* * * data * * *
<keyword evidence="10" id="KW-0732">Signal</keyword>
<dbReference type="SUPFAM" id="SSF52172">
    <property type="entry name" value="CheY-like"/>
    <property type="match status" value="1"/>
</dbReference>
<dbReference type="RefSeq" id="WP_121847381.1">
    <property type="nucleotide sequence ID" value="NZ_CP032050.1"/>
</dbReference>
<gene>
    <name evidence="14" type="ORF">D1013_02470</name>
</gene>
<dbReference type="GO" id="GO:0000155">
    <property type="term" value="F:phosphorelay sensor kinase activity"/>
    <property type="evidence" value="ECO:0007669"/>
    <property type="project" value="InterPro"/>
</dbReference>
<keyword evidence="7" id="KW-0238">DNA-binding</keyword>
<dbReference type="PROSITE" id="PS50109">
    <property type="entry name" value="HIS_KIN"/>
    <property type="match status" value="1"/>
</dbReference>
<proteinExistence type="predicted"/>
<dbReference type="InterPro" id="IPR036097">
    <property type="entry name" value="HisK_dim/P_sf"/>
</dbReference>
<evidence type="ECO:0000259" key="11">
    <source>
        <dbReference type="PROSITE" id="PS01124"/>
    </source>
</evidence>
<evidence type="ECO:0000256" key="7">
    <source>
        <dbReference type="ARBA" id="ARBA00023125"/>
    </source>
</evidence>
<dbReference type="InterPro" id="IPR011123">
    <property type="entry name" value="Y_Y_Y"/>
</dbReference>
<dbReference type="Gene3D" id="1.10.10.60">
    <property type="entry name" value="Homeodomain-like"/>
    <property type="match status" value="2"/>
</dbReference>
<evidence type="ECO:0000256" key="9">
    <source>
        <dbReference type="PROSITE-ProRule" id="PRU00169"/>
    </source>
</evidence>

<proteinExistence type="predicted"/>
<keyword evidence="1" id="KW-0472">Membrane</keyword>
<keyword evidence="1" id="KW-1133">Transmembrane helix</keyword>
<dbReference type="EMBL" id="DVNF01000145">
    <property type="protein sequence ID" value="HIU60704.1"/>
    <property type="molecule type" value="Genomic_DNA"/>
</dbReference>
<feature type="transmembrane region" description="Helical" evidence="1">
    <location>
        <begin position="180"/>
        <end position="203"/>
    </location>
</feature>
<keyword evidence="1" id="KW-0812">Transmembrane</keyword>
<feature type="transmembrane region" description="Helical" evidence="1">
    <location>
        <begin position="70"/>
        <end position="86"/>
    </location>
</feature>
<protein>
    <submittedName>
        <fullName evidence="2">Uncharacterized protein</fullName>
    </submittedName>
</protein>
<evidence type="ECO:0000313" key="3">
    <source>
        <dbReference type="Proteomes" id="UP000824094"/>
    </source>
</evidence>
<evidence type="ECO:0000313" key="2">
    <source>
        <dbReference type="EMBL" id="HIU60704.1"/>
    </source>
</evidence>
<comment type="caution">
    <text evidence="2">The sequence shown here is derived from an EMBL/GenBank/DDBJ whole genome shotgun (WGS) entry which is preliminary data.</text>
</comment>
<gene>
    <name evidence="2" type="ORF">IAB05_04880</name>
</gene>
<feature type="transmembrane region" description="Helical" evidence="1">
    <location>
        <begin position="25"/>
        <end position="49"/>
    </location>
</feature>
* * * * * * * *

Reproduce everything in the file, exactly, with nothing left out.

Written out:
<keyword evidence="10" id="KW-0732">Signal</keyword>
<dbReference type="SUPFAM" id="SSF52172">
    <property type="entry name" value="CheY-like"/>
    <property type="match status" value="1"/>
</dbReference>
<dbReference type="RefSeq" id="WP_121847381.1">
    <property type="nucleotide sequence ID" value="NZ_CP032050.1"/>
</dbReference>
<gene>
    <name evidence="14" type="ORF">D1013_02470</name>
</gene>
<dbReference type="GO" id="GO:0000155">
    <property type="term" value="F:phosphorelay sensor kinase activity"/>
    <property type="evidence" value="ECO:0007669"/>
    <property type="project" value="InterPro"/>
</dbReference>
<keyword evidence="7" id="KW-0238">DNA-binding</keyword>
<dbReference type="PROSITE" id="PS50109">
    <property type="entry name" value="HIS_KIN"/>
    <property type="match status" value="1"/>
</dbReference>
<proteinExistence type="predicted"/>
<dbReference type="InterPro" id="IPR036097">
    <property type="entry name" value="HisK_dim/P_sf"/>
</dbReference>
<evidence type="ECO:0000259" key="11">
    <source>
        <dbReference type="PROSITE" id="PS01124"/>
    </source>
</evidence>
<evidence type="ECO:0000256" key="7">
    <source>
        <dbReference type="ARBA" id="ARBA00023125"/>
    </source>
</evidence>
<dbReference type="InterPro" id="IPR011123">
    <property type="entry name" value="Y_Y_Y"/>
</dbReference>
<dbReference type="Gene3D" id="1.10.10.60">
    <property type="entry name" value="Homeodomain-like"/>
    <property type="match status" value="2"/>
</dbReference>
<evidence type="ECO:0000256" key="9">
    <source>
        <dbReference type="PROSITE-ProRule" id="PRU00169"/>
    </source>
</evidence>

<proteinExistence type="predicted"/>
<keyword evidence="1" id="KW-0472">Membrane</keyword>
<keyword evidence="1" id="KW-1133">Transmembrane helix</keyword>
<dbReference type="EMBL" id="DVNF01000145">
    <property type="protein sequence ID" value="HIU60704.1"/>
    <property type="molecule type" value="Genomic_DNA"/>
</dbReference>
<feature type="transmembrane region" description="Helical" evidence="1">
    <location>
        <begin position="180"/>
        <end position="203"/>
    </location>
</feature>
<keyword evidence="1" id="KW-0812">Transmembrane</keyword>
<feature type="transmembrane region" description="Helical" evidence="1">
    <location>
        <begin position="70"/>
        <end position="86"/>
    </location>
</feature>
<protein>
    <submittedName>
        <fullName evidence="2">Uncharacterized protein</fullName>
    </submittedName>
</protein>
<evidence type="ECO:0000313" key="3">
    <source>
        <dbReference type="Proteomes" id="UP000824094"/>
    </source>
</evidence>
<evidence type="ECO:0000313" key="2">
    <source>
        <dbReference type="EMBL" id="HIU60704.1"/>
    </source>
</evidence>
<comment type="caution">
    <text evidence="2">The sequence shown here is derived from an EMBL/GenBank/DDBJ whole genome shotgun (WGS) entry which is preliminary data.</text>
</comment>
<gene>
    <name evidence="2" type="ORF">IAB05_04880</name>
</gene>
<feature type="transmembrane region" description="Helical" evidence="1">
    <location>
        <begin position="25"/>
        <end position="49"/>
    </location>
</feature>